PITTSFORD, N.Y. — Jason Dufner’s deadpan expression reflects nothing to the outside world. It didn’t indicate how disheartened he was at losing the PGA Championship in a playoff two years ago, nor did it show his excitement and nerves while he was battling to get over the hump in the same major on Sunday.
In fact, that appearance barely changed after he tapped in his final putt on the 18th hole at Oak Hill Country Club. But he raised his arms and that told it all, a triumphant gesture that celebrated his 2-stroke victory in the year’s final major.
The 36-year-old Dufner played the round of a lifetime. He struck approach shots to within a foot on three holes and closed with a 2-under-par 68, overtaking 54-hole leader Jim Furyk to win the Wanamaker Trophy.
It was a much better ending than two years ago in Atlanta, where Dufner blew a 4-stroke lead on the back nine and wound up losing to Keegan Bradley in a playoff.
“I’ve had leads in majors and not pulled through,” he said. “I always felt like that was going to make me a better player and more confident the next time that I had a chance. And for whatever reason today, I felt really comfortable, really calm and felt like that I could do it, felt like I could give myself a chance and pull this out.”
He did admit to a bit of nerves early, particularly with his first three-foot putt on the opening hole. He also nearly blew a tap-in at the 10th, the ball going in the side door.
“I come across as a pretty cool customer, I guess,” he said, “but there are definitely some nerves out there, especially when you’re trying to win a major championship.”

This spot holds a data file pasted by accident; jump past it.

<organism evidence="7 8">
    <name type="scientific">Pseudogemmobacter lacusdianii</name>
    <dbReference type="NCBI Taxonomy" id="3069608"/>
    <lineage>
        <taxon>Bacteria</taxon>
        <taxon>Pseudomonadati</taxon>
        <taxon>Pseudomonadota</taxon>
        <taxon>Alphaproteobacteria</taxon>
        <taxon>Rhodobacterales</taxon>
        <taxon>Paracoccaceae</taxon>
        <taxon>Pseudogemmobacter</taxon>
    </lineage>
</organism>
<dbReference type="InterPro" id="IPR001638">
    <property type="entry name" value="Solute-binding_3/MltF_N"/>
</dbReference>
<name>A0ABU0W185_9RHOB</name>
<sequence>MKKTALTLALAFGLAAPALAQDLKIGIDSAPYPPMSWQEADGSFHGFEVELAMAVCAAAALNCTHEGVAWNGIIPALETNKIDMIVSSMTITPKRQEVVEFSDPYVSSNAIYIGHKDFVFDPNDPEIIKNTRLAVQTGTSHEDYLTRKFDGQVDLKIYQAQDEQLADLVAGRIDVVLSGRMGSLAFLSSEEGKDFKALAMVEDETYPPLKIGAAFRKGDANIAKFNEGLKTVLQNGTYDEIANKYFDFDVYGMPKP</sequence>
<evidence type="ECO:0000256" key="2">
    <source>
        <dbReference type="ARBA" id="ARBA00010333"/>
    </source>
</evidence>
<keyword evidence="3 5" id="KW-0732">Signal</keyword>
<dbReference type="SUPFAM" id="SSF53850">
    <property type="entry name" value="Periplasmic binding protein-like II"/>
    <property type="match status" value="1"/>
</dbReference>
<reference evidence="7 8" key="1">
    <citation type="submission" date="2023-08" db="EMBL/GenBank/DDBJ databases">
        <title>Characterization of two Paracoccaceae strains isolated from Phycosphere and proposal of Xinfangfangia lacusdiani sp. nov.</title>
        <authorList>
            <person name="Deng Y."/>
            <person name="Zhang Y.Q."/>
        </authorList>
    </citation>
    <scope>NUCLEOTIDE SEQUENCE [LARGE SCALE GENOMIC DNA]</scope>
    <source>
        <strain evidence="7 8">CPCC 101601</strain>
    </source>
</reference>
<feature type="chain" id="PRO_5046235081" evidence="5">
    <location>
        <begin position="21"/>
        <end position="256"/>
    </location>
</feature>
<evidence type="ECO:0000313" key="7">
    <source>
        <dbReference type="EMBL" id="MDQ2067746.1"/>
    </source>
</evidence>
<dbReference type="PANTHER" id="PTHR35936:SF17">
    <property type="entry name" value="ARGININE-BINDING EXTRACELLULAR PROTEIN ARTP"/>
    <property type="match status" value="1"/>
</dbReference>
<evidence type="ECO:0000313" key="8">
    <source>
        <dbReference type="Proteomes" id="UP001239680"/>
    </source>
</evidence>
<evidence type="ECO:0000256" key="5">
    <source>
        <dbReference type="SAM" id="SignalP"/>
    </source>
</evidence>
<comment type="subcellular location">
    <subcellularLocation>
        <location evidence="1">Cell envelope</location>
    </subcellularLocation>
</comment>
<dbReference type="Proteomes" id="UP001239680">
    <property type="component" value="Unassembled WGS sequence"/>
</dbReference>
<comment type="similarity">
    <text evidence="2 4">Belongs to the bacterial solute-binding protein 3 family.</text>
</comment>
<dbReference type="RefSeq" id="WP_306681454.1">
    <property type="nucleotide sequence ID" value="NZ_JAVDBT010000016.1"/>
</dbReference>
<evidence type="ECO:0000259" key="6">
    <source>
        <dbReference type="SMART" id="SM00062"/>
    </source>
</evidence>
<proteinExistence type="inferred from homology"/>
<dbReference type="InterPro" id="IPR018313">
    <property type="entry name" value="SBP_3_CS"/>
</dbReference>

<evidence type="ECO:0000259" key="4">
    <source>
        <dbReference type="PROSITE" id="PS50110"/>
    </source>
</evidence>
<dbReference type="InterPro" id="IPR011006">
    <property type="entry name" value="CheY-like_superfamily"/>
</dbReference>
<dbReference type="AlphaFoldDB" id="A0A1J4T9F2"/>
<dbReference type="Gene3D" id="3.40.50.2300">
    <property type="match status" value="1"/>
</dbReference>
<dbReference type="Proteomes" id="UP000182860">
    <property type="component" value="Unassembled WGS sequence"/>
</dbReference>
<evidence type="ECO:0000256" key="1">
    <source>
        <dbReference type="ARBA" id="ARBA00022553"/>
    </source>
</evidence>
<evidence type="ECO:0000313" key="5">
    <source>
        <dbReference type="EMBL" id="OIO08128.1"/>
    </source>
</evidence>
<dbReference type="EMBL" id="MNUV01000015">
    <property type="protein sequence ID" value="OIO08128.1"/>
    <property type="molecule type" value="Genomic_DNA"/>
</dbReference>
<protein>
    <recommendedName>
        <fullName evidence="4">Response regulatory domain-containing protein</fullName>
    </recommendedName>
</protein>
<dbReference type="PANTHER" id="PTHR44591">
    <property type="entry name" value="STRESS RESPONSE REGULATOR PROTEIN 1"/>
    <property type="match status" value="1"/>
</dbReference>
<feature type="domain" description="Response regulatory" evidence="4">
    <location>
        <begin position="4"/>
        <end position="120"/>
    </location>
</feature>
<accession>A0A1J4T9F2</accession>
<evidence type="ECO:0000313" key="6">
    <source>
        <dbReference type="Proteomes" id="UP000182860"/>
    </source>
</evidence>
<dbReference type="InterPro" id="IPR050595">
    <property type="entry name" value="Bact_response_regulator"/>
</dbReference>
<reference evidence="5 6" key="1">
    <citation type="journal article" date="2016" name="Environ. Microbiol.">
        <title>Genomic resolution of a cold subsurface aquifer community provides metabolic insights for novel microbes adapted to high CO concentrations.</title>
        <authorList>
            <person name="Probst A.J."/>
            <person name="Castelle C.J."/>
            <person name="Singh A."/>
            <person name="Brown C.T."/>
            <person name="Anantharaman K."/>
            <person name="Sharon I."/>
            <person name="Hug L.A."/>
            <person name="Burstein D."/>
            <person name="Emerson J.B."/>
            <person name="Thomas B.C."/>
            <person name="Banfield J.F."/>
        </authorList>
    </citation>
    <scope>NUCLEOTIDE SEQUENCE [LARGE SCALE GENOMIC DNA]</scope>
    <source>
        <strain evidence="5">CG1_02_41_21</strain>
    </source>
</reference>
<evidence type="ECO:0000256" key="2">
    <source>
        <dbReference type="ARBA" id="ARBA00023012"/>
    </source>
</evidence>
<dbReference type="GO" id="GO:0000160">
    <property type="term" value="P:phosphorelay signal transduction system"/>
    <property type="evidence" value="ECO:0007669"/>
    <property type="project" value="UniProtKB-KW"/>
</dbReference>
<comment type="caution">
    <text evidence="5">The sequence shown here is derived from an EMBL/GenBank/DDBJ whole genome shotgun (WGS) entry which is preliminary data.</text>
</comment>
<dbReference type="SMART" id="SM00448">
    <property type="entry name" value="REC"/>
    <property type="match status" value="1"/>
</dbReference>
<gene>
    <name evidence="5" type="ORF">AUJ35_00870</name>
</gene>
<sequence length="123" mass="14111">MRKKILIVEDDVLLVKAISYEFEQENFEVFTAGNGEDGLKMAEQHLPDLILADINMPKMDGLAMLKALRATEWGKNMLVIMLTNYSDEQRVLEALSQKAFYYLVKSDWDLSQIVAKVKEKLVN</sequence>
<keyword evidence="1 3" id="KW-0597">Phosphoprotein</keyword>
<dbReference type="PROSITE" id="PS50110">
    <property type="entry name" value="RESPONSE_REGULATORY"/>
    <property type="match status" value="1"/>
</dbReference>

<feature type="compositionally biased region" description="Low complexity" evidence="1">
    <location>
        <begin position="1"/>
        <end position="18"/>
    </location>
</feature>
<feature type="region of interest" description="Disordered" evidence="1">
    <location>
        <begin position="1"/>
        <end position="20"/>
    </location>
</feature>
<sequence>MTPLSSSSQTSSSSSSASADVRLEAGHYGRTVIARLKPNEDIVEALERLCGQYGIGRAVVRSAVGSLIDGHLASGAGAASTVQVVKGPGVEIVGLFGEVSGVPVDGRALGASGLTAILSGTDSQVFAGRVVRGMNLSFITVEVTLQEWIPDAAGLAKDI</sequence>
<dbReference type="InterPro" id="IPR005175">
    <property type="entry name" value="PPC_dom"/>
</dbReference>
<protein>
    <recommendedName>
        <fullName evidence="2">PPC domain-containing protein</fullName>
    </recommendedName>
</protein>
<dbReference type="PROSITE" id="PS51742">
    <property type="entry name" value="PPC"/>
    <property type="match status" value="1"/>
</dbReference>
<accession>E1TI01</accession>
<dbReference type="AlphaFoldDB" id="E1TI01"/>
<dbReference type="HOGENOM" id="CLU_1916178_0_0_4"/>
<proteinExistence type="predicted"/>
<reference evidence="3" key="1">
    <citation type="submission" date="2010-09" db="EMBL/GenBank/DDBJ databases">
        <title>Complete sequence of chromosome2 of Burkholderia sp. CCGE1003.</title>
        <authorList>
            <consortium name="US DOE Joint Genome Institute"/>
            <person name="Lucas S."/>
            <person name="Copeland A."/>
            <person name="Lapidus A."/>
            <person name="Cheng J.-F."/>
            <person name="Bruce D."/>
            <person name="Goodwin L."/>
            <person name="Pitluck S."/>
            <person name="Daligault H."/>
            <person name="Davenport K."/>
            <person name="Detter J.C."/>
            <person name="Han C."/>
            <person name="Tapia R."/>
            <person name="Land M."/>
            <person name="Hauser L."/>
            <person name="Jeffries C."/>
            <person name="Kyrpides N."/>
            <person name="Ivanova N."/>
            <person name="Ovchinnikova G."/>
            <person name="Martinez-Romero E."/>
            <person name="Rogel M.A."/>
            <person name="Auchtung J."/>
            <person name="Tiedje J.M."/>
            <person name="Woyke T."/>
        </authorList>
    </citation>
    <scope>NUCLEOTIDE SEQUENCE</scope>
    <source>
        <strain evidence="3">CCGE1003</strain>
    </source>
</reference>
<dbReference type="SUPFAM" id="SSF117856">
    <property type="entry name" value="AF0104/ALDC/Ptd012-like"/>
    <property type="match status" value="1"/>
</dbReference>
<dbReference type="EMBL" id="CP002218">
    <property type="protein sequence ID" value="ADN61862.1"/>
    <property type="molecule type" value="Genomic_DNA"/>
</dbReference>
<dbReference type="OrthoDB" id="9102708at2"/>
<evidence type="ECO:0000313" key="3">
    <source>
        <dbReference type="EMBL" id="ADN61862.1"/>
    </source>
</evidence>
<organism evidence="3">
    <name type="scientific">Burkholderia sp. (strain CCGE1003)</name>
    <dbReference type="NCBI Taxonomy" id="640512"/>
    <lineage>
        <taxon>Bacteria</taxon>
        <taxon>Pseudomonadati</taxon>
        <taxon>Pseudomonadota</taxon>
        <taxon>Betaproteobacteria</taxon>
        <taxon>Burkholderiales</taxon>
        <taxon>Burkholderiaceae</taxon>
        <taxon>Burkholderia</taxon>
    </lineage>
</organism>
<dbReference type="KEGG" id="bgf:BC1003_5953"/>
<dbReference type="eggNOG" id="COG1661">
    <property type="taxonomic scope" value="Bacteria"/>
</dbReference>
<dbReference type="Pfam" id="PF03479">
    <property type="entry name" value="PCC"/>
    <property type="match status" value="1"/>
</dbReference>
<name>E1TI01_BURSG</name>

The final 18 was basically a two-man race between Dufner and Furyk, who was seeking his first major title since the 2003 U.S. Open. Furyk entered with a 1-stroke lead, but Dufner drained three birdie putts — two of them, at No. 5 and No. 8, from tap-in range — to take the lead for good.
Dufner stiffed another approach shot at the par-4 16th to offset a birdie by Furyk and maintain a 2-stroke lead into the final two holes. Furyk bogeyed those last two holes and Dufner sailed home.
He said he wanted to stay patient but he then decided to be aggressive since he was striking the ball so well.
“I went for the par-5 fourth hole and made birdie there,” he said. “The fifth hole was a pretty tough pin and I went right at it and stuffed it. It was a little bit of a combination — I knew that I had to stay patient but I felt like I was hitting it pretty good and I hit a lot of shots close there, which made it easy for me. Not too much pressure on the putter today.”
Furyk shot a 71 and took second at 272, his fourth runner-up finish in a major. Henrik Stenson made a couple of runs but bogeyed two holes down the stretch for a 70 and third place at 273, a stroke ahead of Swedish countryman Jonas Blixt (70).
Furyk said he respected Dufner’s performance.
“When a tournament ends like that, you’ve just got to take your hat off and shake the guy’s hand,” he said. “Basically I told him I was really impressed with how well he played. He played his rear end off and won the tournament.”
When it was over and he had hugged his wife, Amanda, Dufner encountered Bradley behind the 18th green and “we kind of bro-hugged,” he said.
“He said, ‘I’m proud of you’ and I said, ‘Thanks a lot, it means a lot for you to be here,’ “ Dufner said. “He always jabbed at me a little bit about having one of these [trophies] in his house and thanks for giving it to him and all that stuff. And now I’ve got one, too.”
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